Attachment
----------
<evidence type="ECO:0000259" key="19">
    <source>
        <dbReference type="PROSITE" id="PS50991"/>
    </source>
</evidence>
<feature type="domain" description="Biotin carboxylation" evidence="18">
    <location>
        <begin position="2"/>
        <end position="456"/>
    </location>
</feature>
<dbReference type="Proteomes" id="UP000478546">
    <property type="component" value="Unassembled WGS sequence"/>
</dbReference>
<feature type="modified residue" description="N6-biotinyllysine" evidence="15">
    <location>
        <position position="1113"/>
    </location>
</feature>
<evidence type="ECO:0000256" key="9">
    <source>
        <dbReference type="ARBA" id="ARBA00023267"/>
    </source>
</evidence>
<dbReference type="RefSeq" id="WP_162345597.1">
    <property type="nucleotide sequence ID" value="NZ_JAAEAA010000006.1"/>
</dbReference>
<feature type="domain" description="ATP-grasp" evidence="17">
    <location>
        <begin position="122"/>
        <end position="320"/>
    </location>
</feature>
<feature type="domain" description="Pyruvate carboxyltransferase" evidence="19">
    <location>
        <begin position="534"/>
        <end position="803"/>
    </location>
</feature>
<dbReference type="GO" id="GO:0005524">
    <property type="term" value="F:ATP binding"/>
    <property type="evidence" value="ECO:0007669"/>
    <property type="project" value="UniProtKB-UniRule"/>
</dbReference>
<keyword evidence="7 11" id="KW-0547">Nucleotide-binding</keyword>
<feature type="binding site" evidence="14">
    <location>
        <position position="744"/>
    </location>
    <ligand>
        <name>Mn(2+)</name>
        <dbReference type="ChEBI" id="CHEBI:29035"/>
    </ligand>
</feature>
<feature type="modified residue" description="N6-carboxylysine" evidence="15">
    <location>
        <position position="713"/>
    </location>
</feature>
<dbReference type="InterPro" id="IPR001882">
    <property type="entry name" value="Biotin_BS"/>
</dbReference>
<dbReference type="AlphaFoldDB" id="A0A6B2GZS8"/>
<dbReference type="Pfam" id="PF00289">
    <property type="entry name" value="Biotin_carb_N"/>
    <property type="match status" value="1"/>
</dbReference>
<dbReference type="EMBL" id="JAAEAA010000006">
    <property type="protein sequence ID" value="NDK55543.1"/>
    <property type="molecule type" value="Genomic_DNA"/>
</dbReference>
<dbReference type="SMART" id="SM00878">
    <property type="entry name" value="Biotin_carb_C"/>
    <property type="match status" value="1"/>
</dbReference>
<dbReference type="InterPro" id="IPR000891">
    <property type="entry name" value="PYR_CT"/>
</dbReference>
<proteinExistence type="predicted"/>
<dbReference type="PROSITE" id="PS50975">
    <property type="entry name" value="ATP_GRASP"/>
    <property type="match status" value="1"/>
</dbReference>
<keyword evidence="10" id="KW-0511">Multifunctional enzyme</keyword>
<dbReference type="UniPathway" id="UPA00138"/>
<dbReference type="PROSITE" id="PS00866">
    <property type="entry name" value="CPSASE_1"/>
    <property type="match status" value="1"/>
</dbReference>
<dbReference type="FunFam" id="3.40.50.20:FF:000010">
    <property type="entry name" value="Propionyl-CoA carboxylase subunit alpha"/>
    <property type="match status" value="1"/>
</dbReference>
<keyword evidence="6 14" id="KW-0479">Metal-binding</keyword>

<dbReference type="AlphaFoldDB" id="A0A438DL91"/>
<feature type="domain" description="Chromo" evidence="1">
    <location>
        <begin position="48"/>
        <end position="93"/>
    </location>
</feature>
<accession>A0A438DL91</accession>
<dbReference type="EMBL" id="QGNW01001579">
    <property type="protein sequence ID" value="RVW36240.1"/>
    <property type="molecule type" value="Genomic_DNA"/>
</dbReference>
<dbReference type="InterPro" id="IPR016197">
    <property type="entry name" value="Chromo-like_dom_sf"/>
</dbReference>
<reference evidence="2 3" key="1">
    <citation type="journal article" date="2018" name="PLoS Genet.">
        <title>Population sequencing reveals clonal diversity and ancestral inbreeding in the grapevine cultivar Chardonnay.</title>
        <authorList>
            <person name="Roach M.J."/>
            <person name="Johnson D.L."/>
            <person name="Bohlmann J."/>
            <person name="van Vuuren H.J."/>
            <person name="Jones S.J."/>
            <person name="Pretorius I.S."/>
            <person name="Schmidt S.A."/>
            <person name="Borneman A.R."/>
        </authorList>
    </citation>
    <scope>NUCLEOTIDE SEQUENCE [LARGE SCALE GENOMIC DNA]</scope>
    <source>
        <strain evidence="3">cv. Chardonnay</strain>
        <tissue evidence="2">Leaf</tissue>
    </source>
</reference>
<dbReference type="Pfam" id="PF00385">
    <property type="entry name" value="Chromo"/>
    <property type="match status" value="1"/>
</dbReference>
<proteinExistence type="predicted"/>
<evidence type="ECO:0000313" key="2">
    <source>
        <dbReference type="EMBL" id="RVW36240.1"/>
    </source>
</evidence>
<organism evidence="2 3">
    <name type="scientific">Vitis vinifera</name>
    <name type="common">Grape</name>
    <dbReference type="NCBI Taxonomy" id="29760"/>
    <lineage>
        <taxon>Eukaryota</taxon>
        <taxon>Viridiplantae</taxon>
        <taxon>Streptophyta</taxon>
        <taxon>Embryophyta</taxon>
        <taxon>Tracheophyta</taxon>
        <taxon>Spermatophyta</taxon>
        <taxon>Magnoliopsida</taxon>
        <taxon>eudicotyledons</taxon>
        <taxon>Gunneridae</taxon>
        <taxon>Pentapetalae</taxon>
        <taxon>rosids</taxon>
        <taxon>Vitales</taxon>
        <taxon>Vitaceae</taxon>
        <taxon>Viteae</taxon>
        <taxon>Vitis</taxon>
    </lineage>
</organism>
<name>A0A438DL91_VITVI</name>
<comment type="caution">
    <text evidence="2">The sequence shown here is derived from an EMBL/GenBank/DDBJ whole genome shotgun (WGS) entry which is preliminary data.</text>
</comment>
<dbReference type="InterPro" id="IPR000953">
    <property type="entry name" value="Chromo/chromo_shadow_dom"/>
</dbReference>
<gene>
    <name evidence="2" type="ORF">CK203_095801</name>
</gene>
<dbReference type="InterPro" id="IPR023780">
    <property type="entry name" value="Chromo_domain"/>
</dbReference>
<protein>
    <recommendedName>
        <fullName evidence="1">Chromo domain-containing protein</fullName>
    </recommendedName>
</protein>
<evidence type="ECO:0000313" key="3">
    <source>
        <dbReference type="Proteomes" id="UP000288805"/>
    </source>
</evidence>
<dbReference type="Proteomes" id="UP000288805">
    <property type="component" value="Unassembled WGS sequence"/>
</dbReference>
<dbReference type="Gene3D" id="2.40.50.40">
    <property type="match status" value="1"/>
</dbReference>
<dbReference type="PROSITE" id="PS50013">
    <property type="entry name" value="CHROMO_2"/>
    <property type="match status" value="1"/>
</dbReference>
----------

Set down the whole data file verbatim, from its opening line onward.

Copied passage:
<evidence type="ECO:0000259" key="19">
    <source>
        <dbReference type="PROSITE" id="PS50991"/>
    </source>
</evidence>
<feature type="domain" description="Biotin carboxylation" evidence="18">
    <location>
        <begin position="2"/>
        <end position="456"/>
    </location>
</feature>
<dbReference type="Proteomes" id="UP000478546">
    <property type="component" value="Unassembled WGS sequence"/>
</dbReference>
<feature type="modified residue" description="N6-biotinyllysine" evidence="15">
    <location>
        <position position="1113"/>
    </location>
</feature>
<evidence type="ECO:0000256" key="9">
    <source>
        <dbReference type="ARBA" id="ARBA00023267"/>
    </source>
</evidence>
<dbReference type="RefSeq" id="WP_162345597.1">
    <property type="nucleotide sequence ID" value="NZ_JAAEAA010000006.1"/>
</dbReference>
<feature type="domain" description="ATP-grasp" evidence="17">
    <location>
        <begin position="122"/>
        <end position="320"/>
    </location>
</feature>
<feature type="domain" description="Pyruvate carboxyltransferase" evidence="19">
    <location>
        <begin position="534"/>
        <end position="803"/>
    </location>
</feature>
<dbReference type="GO" id="GO:0005524">
    <property type="term" value="F:ATP binding"/>
    <property type="evidence" value="ECO:0007669"/>
    <property type="project" value="UniProtKB-UniRule"/>
</dbReference>
<keyword evidence="7 11" id="KW-0547">Nucleotide-binding</keyword>
<feature type="binding site" evidence="14">
    <location>
        <position position="744"/>
    </location>
    <ligand>
        <name>Mn(2+)</name>
        <dbReference type="ChEBI" id="CHEBI:29035"/>
    </ligand>
</feature>
<feature type="modified residue" description="N6-carboxylysine" evidence="15">
    <location>
        <position position="713"/>
    </location>
</feature>
<dbReference type="InterPro" id="IPR001882">
    <property type="entry name" value="Biotin_BS"/>
</dbReference>
<dbReference type="AlphaFoldDB" id="A0A6B2GZS8"/>
<dbReference type="Pfam" id="PF00289">
    <property type="entry name" value="Biotin_carb_N"/>
    <property type="match status" value="1"/>
</dbReference>
<dbReference type="EMBL" id="JAAEAA010000006">
    <property type="protein sequence ID" value="NDK55543.1"/>
    <property type="molecule type" value="Genomic_DNA"/>
</dbReference>
<dbReference type="SMART" id="SM00878">
    <property type="entry name" value="Biotin_carb_C"/>
    <property type="match status" value="1"/>
</dbReference>
<dbReference type="InterPro" id="IPR000891">
    <property type="entry name" value="PYR_CT"/>
</dbReference>
<proteinExistence type="predicted"/>
<dbReference type="PROSITE" id="PS50975">
    <property type="entry name" value="ATP_GRASP"/>
    <property type="match status" value="1"/>
</dbReference>
<keyword evidence="10" id="KW-0511">Multifunctional enzyme</keyword>
<dbReference type="UniPathway" id="UPA00138"/>
<dbReference type="PROSITE" id="PS00866">
    <property type="entry name" value="CPSASE_1"/>
    <property type="match status" value="1"/>
</dbReference>
<dbReference type="FunFam" id="3.40.50.20:FF:000010">
    <property type="entry name" value="Propionyl-CoA carboxylase subunit alpha"/>
    <property type="match status" value="1"/>
</dbReference>
<keyword evidence="6 14" id="KW-0479">Metal-binding</keyword>

<dbReference type="AlphaFoldDB" id="A0A438DL91"/>
<feature type="domain" description="Chromo" evidence="1">
    <location>
        <begin position="48"/>
        <end position="93"/>
    </location>
</feature>
<accession>A0A438DL91</accession>
<dbReference type="EMBL" id="QGNW01001579">
    <property type="protein sequence ID" value="RVW36240.1"/>
    <property type="molecule type" value="Genomic_DNA"/>
</dbReference>
<dbReference type="InterPro" id="IPR016197">
    <property type="entry name" value="Chromo-like_dom_sf"/>
</dbReference>
<reference evidence="2 3" key="1">
    <citation type="journal article" date="2018" name="PLoS Genet.">
        <title>Population sequencing reveals clonal diversity and ancestral inbreeding in the grapevine cultivar Chardonnay.</title>
        <authorList>
            <person name="Roach M.J."/>
            <person name="Johnson D.L."/>
            <person name="Bohlmann J."/>
            <person name="van Vuuren H.J."/>
            <person name="Jones S.J."/>
            <person name="Pretorius I.S."/>
            <person name="Schmidt S.A."/>
            <person name="Borneman A.R."/>
        </authorList>
    </citation>
    <scope>NUCLEOTIDE SEQUENCE [LARGE SCALE GENOMIC DNA]</scope>
    <source>
        <strain evidence="3">cv. Chardonnay</strain>
        <tissue evidence="2">Leaf</tissue>
    </source>
</reference>
<dbReference type="Pfam" id="PF00385">
    <property type="entry name" value="Chromo"/>
    <property type="match status" value="1"/>
</dbReference>
<proteinExistence type="predicted"/>
<evidence type="ECO:0000313" key="2">
    <source>
        <dbReference type="EMBL" id="RVW36240.1"/>
    </source>
</evidence>
<organism evidence="2 3">
    <name type="scientific">Vitis vinifera</name>
    <name type="common">Grape</name>
    <dbReference type="NCBI Taxonomy" id="29760"/>
    <lineage>
        <taxon>Eukaryota</taxon>
        <taxon>Viridiplantae</taxon>
        <taxon>Streptophyta</taxon>
        <taxon>Embryophyta</taxon>
        <taxon>Tracheophyta</taxon>
        <taxon>Spermatophyta</taxon>
        <taxon>Magnoliopsida</taxon>
        <taxon>eudicotyledons</taxon>
        <taxon>Gunneridae</taxon>
        <taxon>Pentapetalae</taxon>
        <taxon>rosids</taxon>
        <taxon>Vitales</taxon>
        <taxon>Vitaceae</taxon>
        <taxon>Viteae</taxon>
        <taxon>Vitis</taxon>
    </lineage>
</organism>
<name>A0A438DL91_VITVI</name>
<comment type="caution">
    <text evidence="2">The sequence shown here is derived from an EMBL/GenBank/DDBJ whole genome shotgun (WGS) entry which is preliminary data.</text>
</comment>
<dbReference type="InterPro" id="IPR000953">
    <property type="entry name" value="Chromo/chromo_shadow_dom"/>
</dbReference>
<gene>
    <name evidence="2" type="ORF">CK203_095801</name>
</gene>
<dbReference type="InterPro" id="IPR023780">
    <property type="entry name" value="Chromo_domain"/>
</dbReference>
<protein>
    <recommendedName>
        <fullName evidence="1">Chromo domain-containing protein</fullName>
    </recommendedName>
</protein>
<evidence type="ECO:0000313" key="3">
    <source>
        <dbReference type="Proteomes" id="UP000288805"/>
    </source>
</evidence>
<dbReference type="Proteomes" id="UP000288805">
    <property type="component" value="Unassembled WGS sequence"/>
</dbReference>
<dbReference type="Gene3D" id="2.40.50.40">
    <property type="match status" value="1"/>
</dbReference>
<dbReference type="PROSITE" id="PS50013">
    <property type="entry name" value="CHROMO_2"/>
    <property type="match status" value="1"/>
</dbReference>